Thursday, July 23rd, 2009...6:40 am
Highlights from Summer Conference, Part 1
North Carolina’s CTE Summer Conference is off to a great start, with attendance far ahead of what was expected just a couple of weeks ago. Here’s a Wednesday rundown:
SESSION ONE - CURRICULUM UPDATES, A+ CHANGES, COMPTIA’S E2C
Almost 20 Computer Engineering teachers attended our first Wednesday morning session to hear about curriculum updates, changes in CompTIA’s A+ certification, and a great deal for North Carolina high schools.
Alan Rowland and Connie Slagle joined us live from Chicago and Indiana via gotomeeting to explain CompTIA’s E2C program for education. North Carolina schools can join it for free thanks to a statewide agreement with the Department of Public Instruction, and take advantage of free exam vouchers for teachers, heavily discounted exam vouchers for students, and a lot of other benefits including exam prep resources and promotional materials for the classroom.
SESSION TWO - SKILLSUSA
The second session of the day focused on how participation in SkillsUSA can engage students and turn them into leaders in the classroom and beyond.
State SkillsUSA Advisor Peyton Holland encouraged teachers to start or support chapters in their school and possibly kick things off by bringing students to Camp Dixie in September. ”It’s a good time had by all,” he said, adding that it more than that for many - and it’s only been a few years since his life was changed by the experience.
Peyton’s a recent NC State grad who’s never stopped being an active proponent of SkillsUSA in the few years since he graduated from Northwoods High School. If you’ve met him, you know that he possesses self-confidence in just the right way - at ease and comfortable in a group, able to put forth his own ideas while showing respect to others. Just the qualities you’d want to foster in your students. Though he didn’t mention it, he was a high achiever in SkillsUSA himself, winning the national Job Interview contest twice. He told our session it was SkillsUSA and a session at Camp Dixie that lit the spark for him.
West Montgomery teacher Kathy Wright reiterated how Camp Dixie can change students’ perspective on themselves and their interaction with others. She’s taken some who weren’t sure they wanted to go to a ‘leadership camp.’
“By the time you get ready to leave they’ve really had a good time,” she says. “They’ve learned leadership in a fun way. They meet people from all over the state, make new friends, compete with other groups of students. Everybody gets a chance to participate and team-build.”
Todd Thibault, the state Skills Advisor of the Year, talked about bringing West Johnston High students to compete in 21 different state events earlier this year. He was able to overcome budgeting issues and take his state championship quiz bowl team to national competition this summer. They placed fifth, and had a great experience in the process. Upon their return, Todd immediately went to work with a community service team, preparing for what he hopes will be a return trip next year.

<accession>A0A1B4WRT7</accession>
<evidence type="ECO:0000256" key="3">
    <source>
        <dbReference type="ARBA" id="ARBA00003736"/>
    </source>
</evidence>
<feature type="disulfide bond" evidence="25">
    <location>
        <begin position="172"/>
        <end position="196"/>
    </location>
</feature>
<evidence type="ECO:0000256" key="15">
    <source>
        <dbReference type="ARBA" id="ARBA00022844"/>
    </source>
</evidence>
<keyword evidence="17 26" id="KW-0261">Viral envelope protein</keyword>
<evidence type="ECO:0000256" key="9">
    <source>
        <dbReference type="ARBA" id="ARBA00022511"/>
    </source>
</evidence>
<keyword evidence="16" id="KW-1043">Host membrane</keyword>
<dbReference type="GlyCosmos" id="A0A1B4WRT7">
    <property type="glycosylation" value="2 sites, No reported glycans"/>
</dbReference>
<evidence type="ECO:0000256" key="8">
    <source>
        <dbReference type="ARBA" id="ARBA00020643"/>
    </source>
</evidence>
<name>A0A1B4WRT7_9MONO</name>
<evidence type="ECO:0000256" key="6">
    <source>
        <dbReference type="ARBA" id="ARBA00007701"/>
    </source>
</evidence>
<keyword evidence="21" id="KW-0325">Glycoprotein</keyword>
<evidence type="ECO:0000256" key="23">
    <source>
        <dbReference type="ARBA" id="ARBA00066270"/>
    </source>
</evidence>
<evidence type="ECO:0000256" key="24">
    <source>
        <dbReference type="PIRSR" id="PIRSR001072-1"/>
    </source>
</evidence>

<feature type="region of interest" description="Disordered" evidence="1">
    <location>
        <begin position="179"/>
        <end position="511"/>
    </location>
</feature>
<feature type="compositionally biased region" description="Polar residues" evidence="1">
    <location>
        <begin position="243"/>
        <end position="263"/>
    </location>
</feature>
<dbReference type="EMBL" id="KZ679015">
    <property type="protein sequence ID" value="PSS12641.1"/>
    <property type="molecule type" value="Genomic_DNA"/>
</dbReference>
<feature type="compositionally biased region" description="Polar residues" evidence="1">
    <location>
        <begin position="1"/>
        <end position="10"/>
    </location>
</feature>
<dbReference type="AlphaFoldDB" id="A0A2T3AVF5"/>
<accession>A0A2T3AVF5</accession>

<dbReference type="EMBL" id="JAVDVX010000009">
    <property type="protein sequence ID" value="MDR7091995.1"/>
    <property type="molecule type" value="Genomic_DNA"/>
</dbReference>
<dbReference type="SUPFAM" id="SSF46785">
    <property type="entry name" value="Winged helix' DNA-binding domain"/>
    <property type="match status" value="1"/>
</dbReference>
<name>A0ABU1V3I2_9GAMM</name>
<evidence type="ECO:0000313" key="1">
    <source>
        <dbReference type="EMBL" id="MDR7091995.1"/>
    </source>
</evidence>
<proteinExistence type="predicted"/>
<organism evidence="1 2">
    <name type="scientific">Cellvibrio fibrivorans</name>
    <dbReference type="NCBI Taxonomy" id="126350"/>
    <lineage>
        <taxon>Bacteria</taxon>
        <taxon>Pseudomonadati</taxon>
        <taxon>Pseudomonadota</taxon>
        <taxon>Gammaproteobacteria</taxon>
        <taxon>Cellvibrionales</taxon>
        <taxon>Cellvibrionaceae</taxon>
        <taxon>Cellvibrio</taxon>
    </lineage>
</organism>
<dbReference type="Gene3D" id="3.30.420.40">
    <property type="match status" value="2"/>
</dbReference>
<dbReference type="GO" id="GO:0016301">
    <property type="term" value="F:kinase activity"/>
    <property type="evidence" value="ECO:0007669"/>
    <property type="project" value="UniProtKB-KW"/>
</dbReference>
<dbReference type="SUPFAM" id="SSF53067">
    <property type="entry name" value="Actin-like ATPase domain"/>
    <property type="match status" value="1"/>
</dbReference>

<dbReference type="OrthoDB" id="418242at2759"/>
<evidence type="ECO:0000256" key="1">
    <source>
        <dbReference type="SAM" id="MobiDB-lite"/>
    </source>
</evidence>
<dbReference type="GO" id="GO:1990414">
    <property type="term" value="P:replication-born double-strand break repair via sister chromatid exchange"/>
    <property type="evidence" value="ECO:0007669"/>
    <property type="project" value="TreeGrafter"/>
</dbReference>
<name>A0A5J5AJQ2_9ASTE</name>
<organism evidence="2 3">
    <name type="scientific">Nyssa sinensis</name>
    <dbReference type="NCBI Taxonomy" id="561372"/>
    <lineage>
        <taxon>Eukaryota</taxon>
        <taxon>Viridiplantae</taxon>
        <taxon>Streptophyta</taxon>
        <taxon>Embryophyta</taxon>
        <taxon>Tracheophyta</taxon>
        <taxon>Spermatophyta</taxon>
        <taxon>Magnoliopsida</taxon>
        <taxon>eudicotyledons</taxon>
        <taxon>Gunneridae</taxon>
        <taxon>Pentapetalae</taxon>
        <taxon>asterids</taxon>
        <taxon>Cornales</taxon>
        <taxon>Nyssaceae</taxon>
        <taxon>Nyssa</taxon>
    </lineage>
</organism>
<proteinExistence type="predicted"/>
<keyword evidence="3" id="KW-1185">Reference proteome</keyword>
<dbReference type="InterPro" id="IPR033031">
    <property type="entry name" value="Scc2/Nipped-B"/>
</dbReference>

“I had one kid tell me, ‘Mr Thibault thanks for making me do this. I had a great time,’” he says. ”I push a lot of kids to do skills, and in the end they enjoy it.”
Both Kathy and Todd talked about the many different contests available and appropriate for computer engineering students, including non-tech contests like Public Speaking, Community Service, Quiz Bowl, and Job Skills Demonstration.
But many students in these programs will gravite toward the tech contests such as Internetworking, Technical Computer Applications, and especially Computer Maintenance and Repair.
Bill Burgess and Marshall Millican of Carolina Training Associates joined us to talk about how they run the Computer Maintenance contest at the state competition each spring. Bill explained how he sets up the contest and scores participants, and showed the Heathkit fault boards and trainers he uses to set up troubleshooting labs that test students’ ability to identify and fix problems. (Those tools could make a great addition to your classroom if you have money for additional resources - more to come on that at a later date).
SESSION THREE - MOODLE
We wrapped up the day with a look at Moodle - what it is, how it helps in the classroom, how (briefly) it can be set up, and how we use it to enable our teachers to implement some of their classwork online.
Moodle is open source classroom management software that offers a slew of benefits. It provides an interactive online approach that students love. It saves paper. It saves productive time when a student (or even the teacher) misses class.
But to me, the greatest benefit of Moodle for computer engineering students is that it enables hands-on activities in the classroom. What I mean by that is that instead of trying to conduct a lab with 20 (or more) students working on four or five computer kits all at one time, you can have a small group working on a lab that you’re leading and watching closely, while the rest of the class is engaged in appropriate, productive, on-task work. (See an illustration of Moodle’s benefits in this WRAL-TV news report from earlier this spring).
Geof Duncan gave a demonstration of how our system works and how teachers set up their courses and get started with some of the basic and common tasks needed to set up a class online. We’ll be planning some online webinars and training sessions to add to the Moodle support this year.
More to come tomorrow from Greensboro…
- Robin Fred
ExplorNet/The Centers for Quality Teaching and Learning